Three of our favourite Toronto restaurants are in the Annex. Bar Mercurio is on Bloor Street, not far from the corner of St. George. Joe Mercurio is the welcoming owner and host, where we often drop by for one of their specialty thin crust pizzas. Another Italian offering is Cantine, on Avenue Road nestled between the flower markets, where another Joe, Bersani in this case, has been a presence for many years. In the past few months, Cantine has undergone a splendid renovation, undertaken by the prestigious design firm of Powell and Bonnell, whose offices are just around the corner. I’m giving them a plug because they now manufacture and market Diane’s beautiful line of mirrors and mirrored furniture (see my blog THE ART OF REFLECTION April 13, 2013), examples of which can be seen in their showroom window on Davenport Road.
A different sort of renovation is underway at Le Paradis, on Bedford Road, a block west. Here French bistro owner David Currie has been ambling through a months-long refit. The place has been repainted and some of the older bits and pieces removed to update the place. Refurbished and upholstered bar stools and chairs have just arrived, much to the relief of our bottoms. Tables and floors have been refinished in such a subtle manner that most patrons haven’t noticed the changes. The menu has stayed much the same, to our relief. The hideous mural, which we have disliked for 25 years, has survived, though I wouldn’t be surprised if some guerilla staff or customers don’t paint it over when David isn’t looking. In spite of it all, we love the place, and the bartender pours a gentleman’s portion of scotch. The other night we spot Canadian author and icon Margaret Atwood dining there. She lives just round the corner.
Many other celebrated Canadians live or have lived in the Annex. One of the most curious was my late friend the eccentric explorer and horseman Norman Elder, whom I met through riding. He later appeared as a regular guest on several of my television shows. I helped him edit some film footage of one of his Amazon explorations, which showed him tussling with a massive anaconda. His home on Bedford was stuffed with curiosities, including several stuffed animals, a live 100-year-old tortoise and two very large pythons. Norman died in 2003. His house was renovated and sadly no trace remains of the decorative railings he rescued from the polar bear enclosure at the old Riverdale Zoo.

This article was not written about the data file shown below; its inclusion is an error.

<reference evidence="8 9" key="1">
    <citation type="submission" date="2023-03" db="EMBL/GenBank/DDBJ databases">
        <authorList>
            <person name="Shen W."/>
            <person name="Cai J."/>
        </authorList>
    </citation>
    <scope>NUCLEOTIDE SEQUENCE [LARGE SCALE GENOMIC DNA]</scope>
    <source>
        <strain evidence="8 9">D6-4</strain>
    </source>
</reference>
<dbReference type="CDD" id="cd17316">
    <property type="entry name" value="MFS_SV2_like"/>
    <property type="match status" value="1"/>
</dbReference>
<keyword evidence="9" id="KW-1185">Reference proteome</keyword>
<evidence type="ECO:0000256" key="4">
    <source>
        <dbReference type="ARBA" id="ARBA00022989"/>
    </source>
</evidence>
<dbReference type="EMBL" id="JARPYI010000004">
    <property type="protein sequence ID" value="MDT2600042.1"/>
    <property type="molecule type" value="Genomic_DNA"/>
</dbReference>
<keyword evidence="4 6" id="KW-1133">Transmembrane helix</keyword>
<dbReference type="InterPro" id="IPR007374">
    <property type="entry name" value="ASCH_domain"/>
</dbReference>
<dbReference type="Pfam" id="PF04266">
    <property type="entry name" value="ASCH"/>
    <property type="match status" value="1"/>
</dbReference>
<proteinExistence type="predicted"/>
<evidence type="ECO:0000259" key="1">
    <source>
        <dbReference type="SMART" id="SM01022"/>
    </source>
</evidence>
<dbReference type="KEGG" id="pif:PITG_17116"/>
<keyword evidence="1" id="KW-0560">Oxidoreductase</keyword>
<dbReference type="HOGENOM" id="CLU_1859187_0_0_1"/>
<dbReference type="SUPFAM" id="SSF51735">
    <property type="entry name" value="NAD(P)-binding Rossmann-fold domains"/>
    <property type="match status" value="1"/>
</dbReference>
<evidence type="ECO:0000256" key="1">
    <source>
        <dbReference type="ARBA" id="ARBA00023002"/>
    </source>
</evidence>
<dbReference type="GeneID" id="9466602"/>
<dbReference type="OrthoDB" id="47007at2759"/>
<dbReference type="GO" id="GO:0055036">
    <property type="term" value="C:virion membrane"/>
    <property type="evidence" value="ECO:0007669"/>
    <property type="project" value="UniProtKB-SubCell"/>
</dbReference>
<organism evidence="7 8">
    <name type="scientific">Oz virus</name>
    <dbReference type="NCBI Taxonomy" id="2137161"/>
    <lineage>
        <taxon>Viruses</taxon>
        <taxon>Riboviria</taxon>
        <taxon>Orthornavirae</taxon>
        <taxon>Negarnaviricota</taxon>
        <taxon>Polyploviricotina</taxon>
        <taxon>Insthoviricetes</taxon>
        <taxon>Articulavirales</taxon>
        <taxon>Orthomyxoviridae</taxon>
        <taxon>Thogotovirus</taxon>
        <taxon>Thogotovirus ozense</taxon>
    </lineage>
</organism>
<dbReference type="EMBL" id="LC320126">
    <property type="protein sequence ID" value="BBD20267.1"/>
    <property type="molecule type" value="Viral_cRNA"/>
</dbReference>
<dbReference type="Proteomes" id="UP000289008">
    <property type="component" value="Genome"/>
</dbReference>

Another strange acquaintance from my early days in Toronto lived on Brunswick Avenue. William Ronald was even more eccentric, an artist in the abstract field, and we met when I was asked to direct a pilot for a television series he had dreamed up. It was weird and did not get picked up for production, but we had a lot of fun making the show. I have one of his colourful works hanging in the living room and one of his ugly nudes tucked away in a storage room. Bill liked to hold court in his massive bed, while his long-suffering wife Helen produced food for a crowd of admirers and acolytes. I lost touch with Bill when he moved to Montreal. He died in 1998 still painting and lived long enough to title his final work ‘Heart Attack.’
Noted urban activist Jane Jacobs lived in the Annex for 37 years until her death in 2006, and former television host and Governor General Adrienne Clarkson still lives in the neighbourhood.
Movie folk love the Annex, and there are very few days when a base camp of equipment trucks and star-filled mobile dressing rooms aren’t to be found parked somewhere in the vicinity. Our own row of townhouses doubled for Washington brownstones in the USA Network series, ‘Covert Affairs,’ filmed in Toronto and around the world. Our house exterior was cast as the home of a passport forger who comes to a sticky end. Diane couldn’t believe how long each scene took to shoot, but as a veteran of the biz, I wasn’t at all surprised when they finally wrapped at midnight.
That’s our neighbourhood, where we actually know and speak to our neighbours, and know the restaurateurs and shopkeepers by name. It’s an old-fashioned world and we like it that way.